Solomon Barr, host of the program, introduced us to the Oral History Projects. Students in this class did interviews with Portlanders, and then edited the interviews, wrote and recorded the scripts, and put the show together. Briana interviewed Lisa Loving, Dorian interviewed Apricot Irving, Erin interviewed Elodie Massa Allen, and Willie interviewed Yesenia Gutierrez. We also have audio from another Roosevelt Program: Deep Roots. This is a class where students write lyrics and partner with local musicians to put music to those lyrics. There is also a strong Civil Rights component to the program. The class took a trip to Georgia and Alabama to learn more about the Civil Rights Struggle, and the relationship of the struggle with song.
Coffee, Tea and VOE: A talk with Coffee Party PDX's Kristy Alberty and Common Cause Oregon's Nate Gulley
The Tea Party has captured the imagination of America's media industry if not the American people, lending it clout that far surpasses its numbers. Tea Party pressure has sent nervous Republican incumbents like Senator John McCain even more to the right. The Tea Party, however, remains a movement remains at heart a movement of negation: no taxes, no immigrants, no federal government. With their "Don't Tread on Me" flags and Obama-Hitler anologies, Tea Party activists have helped accelerate the decline of civil political discourse.
Host Per Fagereng speaks with Portland resident Burton White about the San Francisco City Hall Uprising in 1960, 50 years ago this week. Both Fagereng and White were arrested at the San Francisco City Hall. They were part of a group of people protesting the House Un-American Activities Committee or HUAC, which was holding a hearing in San Francisco. Police turned fire hoses on the protesters inside the City Hall. A total of 68 people got arrested.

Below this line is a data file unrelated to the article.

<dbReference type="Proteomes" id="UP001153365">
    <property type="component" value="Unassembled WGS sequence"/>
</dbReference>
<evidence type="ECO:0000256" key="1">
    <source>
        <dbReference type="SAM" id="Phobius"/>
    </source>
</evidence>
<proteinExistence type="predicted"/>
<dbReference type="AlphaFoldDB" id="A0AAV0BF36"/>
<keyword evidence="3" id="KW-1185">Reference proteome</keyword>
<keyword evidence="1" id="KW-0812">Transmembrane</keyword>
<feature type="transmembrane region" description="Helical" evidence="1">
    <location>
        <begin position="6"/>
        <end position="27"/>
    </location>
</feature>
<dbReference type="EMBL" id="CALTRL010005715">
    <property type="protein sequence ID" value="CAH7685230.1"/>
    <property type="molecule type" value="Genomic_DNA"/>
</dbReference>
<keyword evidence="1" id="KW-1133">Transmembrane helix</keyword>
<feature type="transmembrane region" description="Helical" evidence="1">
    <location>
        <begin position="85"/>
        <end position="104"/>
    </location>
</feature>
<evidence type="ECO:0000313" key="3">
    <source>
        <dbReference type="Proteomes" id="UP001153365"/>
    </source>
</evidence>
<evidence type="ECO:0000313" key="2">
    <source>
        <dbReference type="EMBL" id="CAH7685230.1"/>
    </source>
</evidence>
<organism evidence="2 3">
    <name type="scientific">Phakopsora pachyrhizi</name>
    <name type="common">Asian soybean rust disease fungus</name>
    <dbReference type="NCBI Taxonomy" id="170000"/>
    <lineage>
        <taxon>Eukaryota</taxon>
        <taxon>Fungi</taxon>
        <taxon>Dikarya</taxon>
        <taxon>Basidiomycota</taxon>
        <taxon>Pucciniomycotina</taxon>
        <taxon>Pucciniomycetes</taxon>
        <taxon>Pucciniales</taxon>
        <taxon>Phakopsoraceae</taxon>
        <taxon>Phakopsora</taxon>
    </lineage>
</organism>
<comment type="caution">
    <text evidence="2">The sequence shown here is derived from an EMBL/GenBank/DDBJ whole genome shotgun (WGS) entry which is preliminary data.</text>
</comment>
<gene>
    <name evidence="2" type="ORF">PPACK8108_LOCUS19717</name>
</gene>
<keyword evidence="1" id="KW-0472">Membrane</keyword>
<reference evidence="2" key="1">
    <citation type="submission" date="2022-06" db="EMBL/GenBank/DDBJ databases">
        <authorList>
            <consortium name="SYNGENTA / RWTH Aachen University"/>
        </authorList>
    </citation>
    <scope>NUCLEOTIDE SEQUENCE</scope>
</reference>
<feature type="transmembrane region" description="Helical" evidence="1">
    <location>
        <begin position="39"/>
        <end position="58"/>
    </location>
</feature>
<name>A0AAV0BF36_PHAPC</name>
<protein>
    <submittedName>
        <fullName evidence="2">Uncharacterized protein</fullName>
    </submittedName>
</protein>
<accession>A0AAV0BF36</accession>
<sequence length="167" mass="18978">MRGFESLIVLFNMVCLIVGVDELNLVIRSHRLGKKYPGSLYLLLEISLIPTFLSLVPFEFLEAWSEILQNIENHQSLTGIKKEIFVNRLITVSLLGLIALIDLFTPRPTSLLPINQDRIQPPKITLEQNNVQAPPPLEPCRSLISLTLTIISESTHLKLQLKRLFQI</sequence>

Join co-hosts Jo Ann Bowman and Dave Mazza every Thursday morning as they bring you informative guests and lively discussions about the issues that are important to you and your community. Every week, Voices from the Edge provides KBOO listeners a place to engage in meaningful talk about racial disparity, government accountability, environmental justice, local and national politics, and other crucial issues of the day. Jo Ann and Dave bring you guests you won’t hear on other talk radio programs and conversation about making Oregon and the nation a better place.
THE NEW JIM CROW: MASS INCARCERATION IN THE AGE OF COLORBLINDNESS
Michelle Alexander is a legal scholar, who has who has worked in an impressive array of positions related to racial justice and civil rights. In her important new book she makes the case that the disproportionate imprisonment of black men allows the U.S. criminal justice system to function as a contemporary system of racial control.
Is Multnomah County "uniquely toxic" for people of color?
A new report by Portland State University states that for people of color, Multnomah County is a "uniquely toxic" place when it comes to education, income, home ownership and health. The 152-page report, which was presented last week to the Portland City Council, found nearly every racial and ethnic group to be trailing behind other county residents.
Listen in to this Membership Drive edition of A Deeper Look. Brooklyn writer Ando Arike joins host Linda Olson-Osterlund to talk about his recent article in Harper's Magazine, TheSoft-kill Solution: New Frontiers in Pain Compliance. Learn about, not only the development of new crowd or "riot control " weapons, but their deployment against protesters in the United States and internationally. What are these "non-lethal" weapons. Where do the rights of citizens to protest fit in this new era of control?